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California transplant wins appeal in sex registry case

3-10-2012 New Mexico:

SANTA FE — Does a convicted sex offender in California have to register with the government if he moves to New Mexico?

The New Mexico Court of Appeals said one such man did not, setting the stage for another courtroom confrontation this month.

Bruce D. Hall, about to turn 65 years old, is the defendant in the middle of this storm over laws and protection of children. Hall is a marked man as a sex offender in California but, so far, not in New Mexico.

Court records show that Hall in 1999 was convicted in California of "annoying or molesting children," a misdemeanor. An assistant attorney general in New Mexico stated in a brief that Hall touched the genitals of three young boys.

Hall moved to Las Cruces, but did not register as a sex offender. This led to his indictment in 2008 for violating New Mexico's Sex Offender Registration and Notification Act.

Hall said that, despite his criminal record, he was not obligated to register as a sex offender. What he did in California was not a sex offense in New Mexico, he argued.

He said he could not be subjected to the registration law and asked that the charge against him be dismissed.

District Judge Douglas Driggers of Doña Ana County rejected Hall's motion. Hall entered a conditional guilty plea, but preserved his right to appeal.

He did and last year he won his case before the state Court of Appeals. A three-member panel of judges found that California and New Mexico had similar laws on sex crimes, but still said Hall was absolved from being listed as a sex offender in New Mexico.

"... The fact that both statutes may serve similar purposes is in no way controlling," Chief Judge Celia Foy Castillo wrote in the decision. "Because the statutes differ on the essential element of touching or application of force, we hold that they are not equivalent under the Sex Offender Registration and Notification Act.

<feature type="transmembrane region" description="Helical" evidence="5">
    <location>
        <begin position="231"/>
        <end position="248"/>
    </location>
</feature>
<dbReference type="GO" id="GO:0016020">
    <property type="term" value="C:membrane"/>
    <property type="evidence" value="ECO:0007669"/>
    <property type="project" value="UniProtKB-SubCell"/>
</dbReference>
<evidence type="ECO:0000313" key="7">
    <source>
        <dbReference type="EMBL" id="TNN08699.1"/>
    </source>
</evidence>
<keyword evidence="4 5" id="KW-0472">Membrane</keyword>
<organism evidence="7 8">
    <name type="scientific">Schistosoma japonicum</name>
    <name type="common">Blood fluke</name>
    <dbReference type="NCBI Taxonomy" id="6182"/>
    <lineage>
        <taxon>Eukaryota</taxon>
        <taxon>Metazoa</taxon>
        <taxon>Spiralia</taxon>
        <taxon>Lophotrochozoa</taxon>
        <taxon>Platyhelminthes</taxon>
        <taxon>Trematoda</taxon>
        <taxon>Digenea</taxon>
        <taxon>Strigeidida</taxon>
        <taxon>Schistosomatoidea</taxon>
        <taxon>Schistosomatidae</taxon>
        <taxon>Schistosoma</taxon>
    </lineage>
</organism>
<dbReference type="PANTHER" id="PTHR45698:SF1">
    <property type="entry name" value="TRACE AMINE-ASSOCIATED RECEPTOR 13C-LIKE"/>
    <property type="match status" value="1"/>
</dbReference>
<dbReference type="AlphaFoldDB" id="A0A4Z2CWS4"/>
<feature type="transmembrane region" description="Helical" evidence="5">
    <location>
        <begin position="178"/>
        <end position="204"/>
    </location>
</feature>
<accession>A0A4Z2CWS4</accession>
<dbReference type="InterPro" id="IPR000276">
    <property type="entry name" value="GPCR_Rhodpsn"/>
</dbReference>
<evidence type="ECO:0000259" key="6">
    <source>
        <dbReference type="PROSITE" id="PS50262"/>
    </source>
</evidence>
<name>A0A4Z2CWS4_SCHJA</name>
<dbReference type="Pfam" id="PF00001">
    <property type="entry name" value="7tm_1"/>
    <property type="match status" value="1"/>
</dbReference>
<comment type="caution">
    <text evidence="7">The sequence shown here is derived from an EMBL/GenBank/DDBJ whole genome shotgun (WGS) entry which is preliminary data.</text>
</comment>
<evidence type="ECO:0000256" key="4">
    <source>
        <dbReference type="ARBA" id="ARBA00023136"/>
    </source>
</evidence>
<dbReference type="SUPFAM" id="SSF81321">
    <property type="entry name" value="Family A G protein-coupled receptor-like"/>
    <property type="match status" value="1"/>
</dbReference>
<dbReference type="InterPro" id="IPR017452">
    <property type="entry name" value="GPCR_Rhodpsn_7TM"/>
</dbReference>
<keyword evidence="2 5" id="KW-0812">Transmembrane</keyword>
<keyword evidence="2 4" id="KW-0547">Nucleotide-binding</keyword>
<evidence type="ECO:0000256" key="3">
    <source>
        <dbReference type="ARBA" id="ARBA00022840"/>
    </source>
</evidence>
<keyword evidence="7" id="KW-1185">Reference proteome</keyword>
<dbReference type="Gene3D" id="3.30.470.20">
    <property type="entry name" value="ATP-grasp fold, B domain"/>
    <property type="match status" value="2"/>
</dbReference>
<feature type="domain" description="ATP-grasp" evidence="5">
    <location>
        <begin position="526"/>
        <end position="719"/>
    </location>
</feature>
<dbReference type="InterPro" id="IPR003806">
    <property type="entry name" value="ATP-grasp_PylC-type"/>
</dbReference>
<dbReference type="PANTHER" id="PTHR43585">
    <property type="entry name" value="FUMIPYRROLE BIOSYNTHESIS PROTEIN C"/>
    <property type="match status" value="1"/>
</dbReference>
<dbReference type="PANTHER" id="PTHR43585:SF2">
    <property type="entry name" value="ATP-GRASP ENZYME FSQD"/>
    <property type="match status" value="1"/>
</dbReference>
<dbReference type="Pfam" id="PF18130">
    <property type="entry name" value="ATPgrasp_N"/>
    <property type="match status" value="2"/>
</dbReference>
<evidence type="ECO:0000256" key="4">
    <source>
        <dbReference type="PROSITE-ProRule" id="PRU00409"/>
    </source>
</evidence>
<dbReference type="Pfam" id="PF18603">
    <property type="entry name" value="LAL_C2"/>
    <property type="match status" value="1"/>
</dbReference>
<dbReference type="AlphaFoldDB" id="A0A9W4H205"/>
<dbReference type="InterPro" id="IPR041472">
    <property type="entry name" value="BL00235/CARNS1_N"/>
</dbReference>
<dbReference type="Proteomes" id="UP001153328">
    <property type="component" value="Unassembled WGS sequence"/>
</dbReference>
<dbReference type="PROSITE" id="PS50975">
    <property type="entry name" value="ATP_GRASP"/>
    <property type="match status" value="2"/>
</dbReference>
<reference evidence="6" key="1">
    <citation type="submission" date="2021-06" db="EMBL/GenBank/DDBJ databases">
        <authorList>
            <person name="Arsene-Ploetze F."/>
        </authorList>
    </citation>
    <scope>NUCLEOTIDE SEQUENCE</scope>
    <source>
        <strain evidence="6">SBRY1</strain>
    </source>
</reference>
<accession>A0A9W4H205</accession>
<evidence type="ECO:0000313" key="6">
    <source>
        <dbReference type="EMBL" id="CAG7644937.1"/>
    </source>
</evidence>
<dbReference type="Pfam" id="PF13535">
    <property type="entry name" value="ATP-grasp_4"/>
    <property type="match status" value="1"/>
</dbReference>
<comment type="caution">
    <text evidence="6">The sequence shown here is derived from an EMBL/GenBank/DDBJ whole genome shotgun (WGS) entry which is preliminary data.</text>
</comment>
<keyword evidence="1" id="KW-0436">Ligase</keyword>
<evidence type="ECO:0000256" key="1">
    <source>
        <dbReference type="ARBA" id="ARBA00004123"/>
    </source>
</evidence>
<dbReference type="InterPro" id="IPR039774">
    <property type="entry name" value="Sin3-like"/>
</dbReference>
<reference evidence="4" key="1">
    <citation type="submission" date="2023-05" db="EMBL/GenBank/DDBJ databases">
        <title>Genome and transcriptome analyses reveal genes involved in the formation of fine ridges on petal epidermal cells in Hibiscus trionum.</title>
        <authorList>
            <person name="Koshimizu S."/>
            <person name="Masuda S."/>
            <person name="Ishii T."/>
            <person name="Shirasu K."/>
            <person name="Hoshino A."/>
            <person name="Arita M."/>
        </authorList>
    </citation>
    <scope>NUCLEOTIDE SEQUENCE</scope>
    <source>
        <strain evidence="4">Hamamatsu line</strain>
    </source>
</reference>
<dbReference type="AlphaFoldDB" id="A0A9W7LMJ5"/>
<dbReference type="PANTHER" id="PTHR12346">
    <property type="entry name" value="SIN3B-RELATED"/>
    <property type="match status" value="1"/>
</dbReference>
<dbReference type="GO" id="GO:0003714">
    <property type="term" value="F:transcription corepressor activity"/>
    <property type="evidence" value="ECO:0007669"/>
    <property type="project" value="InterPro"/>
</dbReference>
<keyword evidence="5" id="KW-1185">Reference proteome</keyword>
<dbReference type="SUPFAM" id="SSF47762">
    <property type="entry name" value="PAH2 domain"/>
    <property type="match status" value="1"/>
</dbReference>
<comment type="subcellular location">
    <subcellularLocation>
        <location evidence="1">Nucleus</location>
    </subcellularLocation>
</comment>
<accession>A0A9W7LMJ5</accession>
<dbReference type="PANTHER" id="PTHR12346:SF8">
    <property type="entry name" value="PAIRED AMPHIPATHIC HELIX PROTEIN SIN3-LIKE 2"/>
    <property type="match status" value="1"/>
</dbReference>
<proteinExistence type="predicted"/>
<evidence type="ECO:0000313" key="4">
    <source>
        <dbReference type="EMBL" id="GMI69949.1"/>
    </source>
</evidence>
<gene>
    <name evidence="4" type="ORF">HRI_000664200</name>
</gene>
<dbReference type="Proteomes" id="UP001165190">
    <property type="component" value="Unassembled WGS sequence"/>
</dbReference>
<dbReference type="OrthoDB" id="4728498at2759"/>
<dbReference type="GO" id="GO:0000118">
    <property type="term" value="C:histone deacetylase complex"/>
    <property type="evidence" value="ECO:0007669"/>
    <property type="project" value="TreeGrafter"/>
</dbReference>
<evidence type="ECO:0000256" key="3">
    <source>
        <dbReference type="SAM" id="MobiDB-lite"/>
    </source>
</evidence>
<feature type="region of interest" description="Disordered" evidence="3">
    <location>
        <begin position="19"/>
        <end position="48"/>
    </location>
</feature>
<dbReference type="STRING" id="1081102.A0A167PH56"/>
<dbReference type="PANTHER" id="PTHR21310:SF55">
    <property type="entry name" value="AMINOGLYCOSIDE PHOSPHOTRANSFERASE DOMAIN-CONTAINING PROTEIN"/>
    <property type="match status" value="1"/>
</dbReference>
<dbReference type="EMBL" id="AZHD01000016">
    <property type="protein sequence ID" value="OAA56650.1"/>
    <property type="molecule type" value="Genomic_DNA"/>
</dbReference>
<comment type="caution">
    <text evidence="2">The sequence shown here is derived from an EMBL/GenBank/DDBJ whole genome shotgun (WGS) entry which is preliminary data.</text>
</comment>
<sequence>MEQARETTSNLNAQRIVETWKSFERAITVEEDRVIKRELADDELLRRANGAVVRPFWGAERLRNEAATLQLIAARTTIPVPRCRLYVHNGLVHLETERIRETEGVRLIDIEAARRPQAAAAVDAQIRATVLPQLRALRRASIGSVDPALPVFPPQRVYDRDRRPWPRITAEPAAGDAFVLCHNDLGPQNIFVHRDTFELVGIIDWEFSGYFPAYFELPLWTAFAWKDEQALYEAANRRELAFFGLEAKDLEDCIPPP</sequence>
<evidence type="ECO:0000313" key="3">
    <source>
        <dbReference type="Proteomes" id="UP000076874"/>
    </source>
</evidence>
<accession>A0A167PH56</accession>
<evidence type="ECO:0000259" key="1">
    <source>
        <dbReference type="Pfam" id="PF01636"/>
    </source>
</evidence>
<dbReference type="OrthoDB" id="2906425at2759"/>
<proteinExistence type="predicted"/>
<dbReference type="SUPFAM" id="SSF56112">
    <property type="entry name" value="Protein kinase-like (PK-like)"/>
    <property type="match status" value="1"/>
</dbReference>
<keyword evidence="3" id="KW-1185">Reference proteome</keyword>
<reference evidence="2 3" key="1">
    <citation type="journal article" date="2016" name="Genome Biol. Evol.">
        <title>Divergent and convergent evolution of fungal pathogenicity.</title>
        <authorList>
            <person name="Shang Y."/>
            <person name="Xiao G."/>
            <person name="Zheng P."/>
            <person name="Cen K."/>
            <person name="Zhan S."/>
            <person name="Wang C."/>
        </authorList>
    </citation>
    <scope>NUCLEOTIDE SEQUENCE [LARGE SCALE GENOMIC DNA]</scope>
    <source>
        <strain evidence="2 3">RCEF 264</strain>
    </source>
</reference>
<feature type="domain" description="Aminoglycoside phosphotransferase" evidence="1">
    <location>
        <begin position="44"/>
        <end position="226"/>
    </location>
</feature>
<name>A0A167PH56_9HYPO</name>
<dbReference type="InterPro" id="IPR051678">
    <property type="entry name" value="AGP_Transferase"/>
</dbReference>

"And the defendant is not required to register as a sex offender in New Mexico based on his California conviction for annoying or molesting a child."

The court also reversed Hall's felony conviction for failing to register.

State Attorney General Gary King has appealed the ruling. One of his assistants, Margaret McLean, writing a brief on behalf of the state, said the appeals court's decision in Hall's case could have wide and damaging consequences.

"The possibility that a safe haven for sex offenders in New Mexico is adopted cannot be overstated," she said.

King has asked the New Mexico Supreme Court to overturn the ruling and require Hall to register as a sex offender. Oral arguments before the Supreme Court will be occur March 26.

Hall is being represented by a public defender, who said in his brief that the appeals court ruled correctly.

In sum, Hall's lawyer argued that New Mexico has no statute against "annoying or molesting a child," so he cannot be a sex offender in this state.

But McLean said New Mexico has a comparable law to California's, giving it a ready means of prosecuting men who molest boys.

In her brief, she even offered this hypothetical example: A man at the New Mexico State Fair quickly pulls down the pants of three boys and touches their genitals. McLean said New Mexico would prosecute such a predator for "criminal sexual contact of a minor."

As for the particulars of the states' two statutes, they need not be exact matches to justify Hall having to register as a sex offender, she said.

"Elements of the crime are different. This difference is not fatal" to New Mexico's sex registration law, McLean wrote in the brief.

Sen. Mary Jane Garcia, one of the state Legislature's leaders in writing laws to protect children, said she was alarmed at the appeals court's decision.

"I am going to be watching this case as it moves ahead. I don't want New Mexico being seen as a haven for those who prey on children," Garcia said.

She said Megan's Law, built from a California case, was a basis for certain New Mexico statutes approved in the 1990s to protect children from sexual predators.

Indeed, the California attorney general's website that lists sex offenders is called Megan's Law.

Hall is still listed as a sex offender on the California site. But beside his photograph is a red check mark.

He has been in violation of his California registration requirements since March 29, 2006, according to the California attorney general. That coincides with the time he moved to New Mexico.

Hall is not listed on New Mexico's website of sex offenders. The New Mexico Supreme Court will decide whether Hall belongs there.

If the Suprme Court finds that Hall does not fit the definition of a sex offender, Garcia and other legislators may take up the job of rewriting state laws.

Santa Fe Bureau Chief Milan Simonich can be reached at (505) 820-6898. His blog is at nmcapitolreport.com

The case at a glance

STATE OF NEW MEXICO v. BRUCE HALL

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